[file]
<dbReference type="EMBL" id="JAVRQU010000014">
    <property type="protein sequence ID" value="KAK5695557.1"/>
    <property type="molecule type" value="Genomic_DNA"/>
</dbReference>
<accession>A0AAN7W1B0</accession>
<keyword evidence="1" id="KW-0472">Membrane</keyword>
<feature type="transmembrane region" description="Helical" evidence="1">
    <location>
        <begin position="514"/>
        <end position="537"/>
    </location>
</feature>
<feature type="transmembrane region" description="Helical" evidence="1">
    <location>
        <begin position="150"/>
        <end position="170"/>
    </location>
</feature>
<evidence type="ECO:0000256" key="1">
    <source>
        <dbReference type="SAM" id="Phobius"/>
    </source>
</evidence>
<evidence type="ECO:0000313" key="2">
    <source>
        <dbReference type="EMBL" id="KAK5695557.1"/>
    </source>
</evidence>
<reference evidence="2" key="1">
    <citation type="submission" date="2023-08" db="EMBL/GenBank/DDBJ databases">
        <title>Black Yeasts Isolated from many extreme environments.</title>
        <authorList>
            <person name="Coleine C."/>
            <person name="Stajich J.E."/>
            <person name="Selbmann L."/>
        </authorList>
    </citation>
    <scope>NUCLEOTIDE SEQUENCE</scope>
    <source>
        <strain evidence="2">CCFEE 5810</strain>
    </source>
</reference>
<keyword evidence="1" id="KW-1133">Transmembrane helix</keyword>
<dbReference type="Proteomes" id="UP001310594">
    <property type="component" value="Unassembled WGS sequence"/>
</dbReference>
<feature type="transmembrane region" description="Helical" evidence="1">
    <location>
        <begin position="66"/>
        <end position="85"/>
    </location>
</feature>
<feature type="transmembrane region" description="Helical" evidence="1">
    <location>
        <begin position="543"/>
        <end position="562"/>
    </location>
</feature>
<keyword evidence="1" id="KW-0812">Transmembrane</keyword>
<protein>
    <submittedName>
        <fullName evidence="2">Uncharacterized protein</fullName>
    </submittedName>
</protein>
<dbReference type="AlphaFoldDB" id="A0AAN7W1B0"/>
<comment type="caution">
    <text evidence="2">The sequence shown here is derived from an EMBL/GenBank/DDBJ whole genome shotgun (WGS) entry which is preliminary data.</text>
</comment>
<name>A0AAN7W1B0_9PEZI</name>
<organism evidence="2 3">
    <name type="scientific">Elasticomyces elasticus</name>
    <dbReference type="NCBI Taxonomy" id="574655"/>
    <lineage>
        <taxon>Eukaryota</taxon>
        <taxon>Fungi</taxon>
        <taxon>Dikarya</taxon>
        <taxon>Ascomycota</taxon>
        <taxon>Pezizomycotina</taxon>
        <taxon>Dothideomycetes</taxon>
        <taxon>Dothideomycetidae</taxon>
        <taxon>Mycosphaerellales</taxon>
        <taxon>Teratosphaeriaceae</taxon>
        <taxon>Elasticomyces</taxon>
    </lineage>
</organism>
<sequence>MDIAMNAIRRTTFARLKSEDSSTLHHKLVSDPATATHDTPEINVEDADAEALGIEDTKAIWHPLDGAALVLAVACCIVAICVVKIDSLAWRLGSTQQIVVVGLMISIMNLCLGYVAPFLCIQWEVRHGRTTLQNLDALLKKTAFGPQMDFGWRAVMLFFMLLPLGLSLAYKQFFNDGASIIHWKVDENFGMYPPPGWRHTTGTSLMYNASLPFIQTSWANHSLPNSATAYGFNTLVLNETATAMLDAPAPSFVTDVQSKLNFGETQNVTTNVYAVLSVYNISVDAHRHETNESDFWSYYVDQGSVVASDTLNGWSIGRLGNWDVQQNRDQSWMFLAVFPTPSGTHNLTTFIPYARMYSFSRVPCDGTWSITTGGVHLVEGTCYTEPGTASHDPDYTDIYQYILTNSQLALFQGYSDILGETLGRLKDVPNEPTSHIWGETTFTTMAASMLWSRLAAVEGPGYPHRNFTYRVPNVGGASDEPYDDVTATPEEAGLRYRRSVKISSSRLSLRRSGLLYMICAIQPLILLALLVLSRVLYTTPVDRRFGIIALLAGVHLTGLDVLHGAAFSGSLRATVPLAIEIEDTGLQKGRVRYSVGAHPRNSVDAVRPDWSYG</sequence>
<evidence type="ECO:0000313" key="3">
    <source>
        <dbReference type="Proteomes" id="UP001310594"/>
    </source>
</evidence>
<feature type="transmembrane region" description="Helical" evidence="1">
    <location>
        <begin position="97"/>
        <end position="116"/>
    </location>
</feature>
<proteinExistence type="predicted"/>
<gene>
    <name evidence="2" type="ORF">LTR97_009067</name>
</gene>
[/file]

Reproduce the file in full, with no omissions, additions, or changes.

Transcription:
<dbReference type="EMBL" id="JAVRQU010000014">
    <property type="protein sequence ID" value="KAK5695557.1"/>
    <property type="molecule type" value="Genomic_DNA"/>
</dbReference>
<accession>A0AAN7W1B0</accession>
<keyword evidence="1" id="KW-0472">Membrane</keyword>
<feature type="transmembrane region" description="Helical" evidence="1">
    <location>
        <begin position="514"/>
        <end position="537"/>
    </location>
</feature>
<feature type="transmembrane region" description="Helical" evidence="1">
    <location>
        <begin position="150"/>
        <end position="170"/>
    </location>
</feature>
<evidence type="ECO:0000256" key="1">
    <source>
        <dbReference type="SAM" id="Phobius"/>
    </source>
</evidence>
<evidence type="ECO:0000313" key="2">
    <source>
        <dbReference type="EMBL" id="KAK5695557.1"/>
    </source>
</evidence>
<reference evidence="2" key="1">
    <citation type="submission" date="2023-08" db="EMBL/GenBank/DDBJ databases">
        <title>Black Yeasts Isolated from many extreme environments.</title>
        <authorList>
            <person name="Coleine C."/>
            <person name="Stajich J.E."/>
            <person name="Selbmann L."/>
        </authorList>
    </citation>
    <scope>NUCLEOTIDE SEQUENCE</scope>
    <source>
        <strain evidence="2">CCFEE 5810</strain>
    </source>
</reference>
<keyword evidence="1" id="KW-1133">Transmembrane helix</keyword>
<dbReference type="Proteomes" id="UP001310594">
    <property type="component" value="Unassembled WGS sequence"/>
</dbReference>
<feature type="transmembrane region" description="Helical" evidence="1">
    <location>
        <begin position="66"/>
        <end position="85"/>
    </location>
</feature>
<feature type="transmembrane region" description="Helical" evidence="1">
    <location>
        <begin position="543"/>
        <end position="562"/>
    </location>
</feature>
<keyword evidence="1" id="KW-0812">Transmembrane</keyword>
<protein>
    <submittedName>
        <fullName evidence="2">Uncharacterized protein</fullName>
    </submittedName>
</protein>
<dbReference type="AlphaFoldDB" id="A0AAN7W1B0"/>
<comment type="caution">
    <text evidence="2">The sequence shown here is derived from an EMBL/GenBank/DDBJ whole genome shotgun (WGS) entry which is preliminary data.</text>
</comment>
<name>A0AAN7W1B0_9PEZI</name>
<organism evidence="2 3">
    <name type="scientific">Elasticomyces elasticus</name>
    <dbReference type="NCBI Taxonomy" id="574655"/>
    <lineage>
        <taxon>Eukaryota</taxon>
        <taxon>Fungi</taxon>
        <taxon>Dikarya</taxon>
        <taxon>Ascomycota</taxon>
        <taxon>Pezizomycotina</taxon>
        <taxon>Dothideomycetes</taxon>
        <taxon>Dothideomycetidae</taxon>
        <taxon>Mycosphaerellales</taxon>
        <taxon>Teratosphaeriaceae</taxon>
        <taxon>Elasticomyces</taxon>
    </lineage>
</organism>
<sequence>MDIAMNAIRRTTFARLKSEDSSTLHHKLVSDPATATHDTPEINVEDADAEALGIEDTKAIWHPLDGAALVLAVACCIVAICVVKIDSLAWRLGSTQQIVVVGLMISIMNLCLGYVAPFLCIQWEVRHGRTTLQNLDALLKKTAFGPQMDFGWRAVMLFFMLLPLGLSLAYKQFFNDGASIIHWKVDENFGMYPPPGWRHTTGTSLMYNASLPFIQTSWANHSLPNSATAYGFNTLVLNETATAMLDAPAPSFVTDVQSKLNFGETQNVTTNVYAVLSVYNISVDAHRHETNESDFWSYYVDQGSVVASDTLNGWSIGRLGNWDVQQNRDQSWMFLAVFPTPSGTHNLTTFIPYARMYSFSRVPCDGTWSITTGGVHLVEGTCYTEPGTASHDPDYTDIYQYILTNSQLALFQGYSDILGETLGRLKDVPNEPTSHIWGETTFTTMAASMLWSRLAAVEGPGYPHRNFTYRVPNVGGASDEPYDDVTATPEEAGLRYRRSVKISSSRLSLRRSGLLYMICAIQPLILLALLVLSRVLYTTPVDRRFGIIALLAGVHLTGLDVLHGAAFSGSLRATVPLAIEIEDTGLQKGRVRYSVGAHPRNSVDAVRPDWSYG</sequence>
<evidence type="ECO:0000313" key="3">
    <source>
        <dbReference type="Proteomes" id="UP001310594"/>
    </source>
</evidence>
<feature type="transmembrane region" description="Helical" evidence="1">
    <location>
        <begin position="97"/>
        <end position="116"/>
    </location>
</feature>
<proteinExistence type="predicted"/>
<gene>
    <name evidence="2" type="ORF">LTR97_009067</name>
</gene>